Concerns raised over “black market” for unpaid interns but employers want candidates with “common sense”
Wednesday, June 14, 2017/
Small businesses should plan out intern programs and be careful the enthusiasm of young workers doesn’t put them in a tricky position down the line, say researchers, with recent studies suggesting the connection between unpaid work and future employment isn’t always clear.
The Australian reports recent research from academics at the University of Adelaide, University of Technology Sydney and Queensland University of Technology indicates that while more than half of young Australians are likely to have completed unpaid work, there’s not a large amount of clear evidence that this work led to future career prospects.
The work of University of Adelaide law professor John Stewart suggests only one third of interns canvassed in a recent survey were offered work at the end of their placements, reports The Australian.
Meanwhile, Dr Deanna Grant-Smith, a lecturer at Queensland University of Technology Business School, said because of the little work that had been done on collating the experiences of interns across the country, the local intern system could be likened to a “black market” for labour.
The structure of intern programs has been in the spotlight in recent weeks, with the Fair Work Ombudsman taking court action against businesses like Shark Tank contestant Her Fashion Box, which has been accused of operating unlawful internship arrangements.
However, there remains significant interest in unpaid work experience models across the country, and Jenny Lambert, director of employment, education and training at the Australian Chamber of Commerce and Industry, tells SmartCompany the issue comes down to educating businesses about the correct way to recruit interns.
“We really do not promote or encourage businesses to even as much as advertise for an unpaid role,” Lambert says.
Lambert says the Chamber’s priority is to stop businesses from creating positions that are essentially unpaid employee roles, and says while some operators continue to skate the limits of what are acceptable terms of engagement, many business owners are hungry for job candidates who have “common sense” — something that often comes from internships.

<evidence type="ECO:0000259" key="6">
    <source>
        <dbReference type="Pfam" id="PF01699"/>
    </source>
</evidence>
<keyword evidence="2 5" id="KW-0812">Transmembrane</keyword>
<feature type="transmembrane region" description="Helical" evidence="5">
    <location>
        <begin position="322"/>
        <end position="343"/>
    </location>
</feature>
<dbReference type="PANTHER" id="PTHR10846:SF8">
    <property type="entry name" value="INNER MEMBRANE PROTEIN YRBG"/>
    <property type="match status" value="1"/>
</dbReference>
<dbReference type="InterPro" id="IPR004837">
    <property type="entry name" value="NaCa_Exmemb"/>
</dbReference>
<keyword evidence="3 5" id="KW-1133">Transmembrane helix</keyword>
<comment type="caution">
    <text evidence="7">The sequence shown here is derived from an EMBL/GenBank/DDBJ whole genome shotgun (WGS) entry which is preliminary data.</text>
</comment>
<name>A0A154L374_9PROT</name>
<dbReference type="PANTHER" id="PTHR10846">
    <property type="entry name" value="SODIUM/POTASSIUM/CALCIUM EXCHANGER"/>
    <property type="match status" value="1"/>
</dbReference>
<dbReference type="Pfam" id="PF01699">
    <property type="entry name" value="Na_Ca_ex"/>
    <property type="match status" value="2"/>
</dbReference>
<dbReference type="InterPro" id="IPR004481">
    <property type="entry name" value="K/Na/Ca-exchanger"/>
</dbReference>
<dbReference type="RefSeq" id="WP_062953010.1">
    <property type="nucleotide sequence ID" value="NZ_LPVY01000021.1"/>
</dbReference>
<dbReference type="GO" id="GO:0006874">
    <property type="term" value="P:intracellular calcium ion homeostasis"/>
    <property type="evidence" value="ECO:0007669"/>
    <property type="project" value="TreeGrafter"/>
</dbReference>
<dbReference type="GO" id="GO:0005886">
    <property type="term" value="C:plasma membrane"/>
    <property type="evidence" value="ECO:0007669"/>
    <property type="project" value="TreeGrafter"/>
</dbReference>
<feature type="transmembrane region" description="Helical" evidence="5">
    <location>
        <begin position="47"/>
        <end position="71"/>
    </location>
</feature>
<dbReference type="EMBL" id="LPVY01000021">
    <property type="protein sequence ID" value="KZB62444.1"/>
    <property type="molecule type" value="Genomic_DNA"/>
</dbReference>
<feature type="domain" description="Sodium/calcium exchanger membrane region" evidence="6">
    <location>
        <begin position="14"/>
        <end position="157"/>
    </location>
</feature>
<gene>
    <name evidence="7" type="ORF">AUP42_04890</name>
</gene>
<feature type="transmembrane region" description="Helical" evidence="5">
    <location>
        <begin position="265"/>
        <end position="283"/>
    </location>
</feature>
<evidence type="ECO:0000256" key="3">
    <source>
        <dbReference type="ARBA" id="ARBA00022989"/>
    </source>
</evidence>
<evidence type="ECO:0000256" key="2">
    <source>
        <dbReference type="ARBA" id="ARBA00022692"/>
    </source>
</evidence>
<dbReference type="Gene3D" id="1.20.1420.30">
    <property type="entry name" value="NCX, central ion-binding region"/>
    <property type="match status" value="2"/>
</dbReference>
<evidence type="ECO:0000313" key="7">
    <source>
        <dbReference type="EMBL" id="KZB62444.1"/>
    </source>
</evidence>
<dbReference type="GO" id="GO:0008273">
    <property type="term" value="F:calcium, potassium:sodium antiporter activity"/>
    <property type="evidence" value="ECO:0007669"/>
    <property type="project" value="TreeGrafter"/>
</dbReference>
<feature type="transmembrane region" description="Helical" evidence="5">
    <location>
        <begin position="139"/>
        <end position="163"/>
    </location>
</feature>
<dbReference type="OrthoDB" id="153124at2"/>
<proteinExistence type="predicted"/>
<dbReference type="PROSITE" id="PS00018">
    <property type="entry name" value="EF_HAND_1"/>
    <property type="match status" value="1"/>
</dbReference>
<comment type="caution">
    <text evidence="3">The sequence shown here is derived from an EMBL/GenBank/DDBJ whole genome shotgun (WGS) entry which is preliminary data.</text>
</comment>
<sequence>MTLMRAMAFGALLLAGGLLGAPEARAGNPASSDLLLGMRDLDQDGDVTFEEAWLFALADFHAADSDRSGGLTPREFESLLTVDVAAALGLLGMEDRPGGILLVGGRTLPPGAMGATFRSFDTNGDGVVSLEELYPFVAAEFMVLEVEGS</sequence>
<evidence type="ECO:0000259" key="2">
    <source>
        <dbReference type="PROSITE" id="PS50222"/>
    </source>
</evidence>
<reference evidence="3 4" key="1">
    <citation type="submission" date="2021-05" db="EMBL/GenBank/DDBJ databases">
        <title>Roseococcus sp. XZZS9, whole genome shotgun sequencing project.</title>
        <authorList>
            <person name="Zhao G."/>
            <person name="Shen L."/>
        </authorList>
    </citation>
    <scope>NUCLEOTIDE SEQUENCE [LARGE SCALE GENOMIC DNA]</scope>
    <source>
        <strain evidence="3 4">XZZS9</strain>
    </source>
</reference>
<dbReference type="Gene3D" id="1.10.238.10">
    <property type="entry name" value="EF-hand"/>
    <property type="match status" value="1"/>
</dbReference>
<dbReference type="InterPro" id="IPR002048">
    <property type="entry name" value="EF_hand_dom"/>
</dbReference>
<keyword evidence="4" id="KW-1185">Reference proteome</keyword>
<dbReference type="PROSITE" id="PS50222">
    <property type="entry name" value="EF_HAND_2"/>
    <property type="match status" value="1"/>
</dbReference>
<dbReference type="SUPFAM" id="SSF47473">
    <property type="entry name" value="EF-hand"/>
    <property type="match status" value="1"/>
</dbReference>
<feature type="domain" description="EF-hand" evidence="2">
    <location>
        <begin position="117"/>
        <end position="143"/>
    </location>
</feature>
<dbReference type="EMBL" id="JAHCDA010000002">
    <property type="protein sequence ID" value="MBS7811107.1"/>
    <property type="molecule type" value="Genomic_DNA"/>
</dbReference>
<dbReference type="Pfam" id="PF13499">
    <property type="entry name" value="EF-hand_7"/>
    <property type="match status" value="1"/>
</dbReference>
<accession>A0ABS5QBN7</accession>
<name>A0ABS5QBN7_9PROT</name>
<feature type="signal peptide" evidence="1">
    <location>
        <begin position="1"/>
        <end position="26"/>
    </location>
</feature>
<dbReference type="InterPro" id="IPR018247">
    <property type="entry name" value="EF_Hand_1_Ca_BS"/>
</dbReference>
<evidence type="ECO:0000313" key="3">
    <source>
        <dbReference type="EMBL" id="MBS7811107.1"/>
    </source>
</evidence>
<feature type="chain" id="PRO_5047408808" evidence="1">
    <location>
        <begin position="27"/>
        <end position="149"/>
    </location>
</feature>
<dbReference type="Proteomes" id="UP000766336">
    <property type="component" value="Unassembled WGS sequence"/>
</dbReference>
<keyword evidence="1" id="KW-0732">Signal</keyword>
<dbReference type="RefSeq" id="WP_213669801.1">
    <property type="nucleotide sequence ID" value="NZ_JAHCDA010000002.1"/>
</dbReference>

“I’d say that obviously employers want that common sense experience — and having enough experience to apply common sense,” she says.
“And I think initiative and productivity comes down to confidence.”
While the business community is keen to find more workers that are familiar in workplace settings and ready to problem solve, QUT senior lecturer Dr Deanna Grant-Smith warns small businesses should be careful not to give work to interns that is actually better suited to paid employees.
“One thing small businesses are dealing with is having lots of people approaching them and offering to work for free. These people are approaching them and begging for it,” Grant-Smith says.
In her work on the transition from education to employment, Grant-Smith’s research has involved interviews with many interns, and she says while many report positive experiences, some paint a more chaotic picture of their placements.
“Troublingly, I am hearing about some small businesses that operate in the consultancy type space where interns are doing work and somebody else’s name is being put on it. They are really doing productive work and not being paid for it,” she says.
The Fair Work Ombudsman has marked unpaid work experience programs as an area of focus, and Grant-Smith says small businesses should make sure they have their bases covered on legal requirements by creating a detailed plan of any placements before they happen.
“It does take time to build a good internship program, and not everyone is a good manager,” she says.
“Ask, what does the student want out of this? And they definitely want an experience that will expose them to what the job will be like.”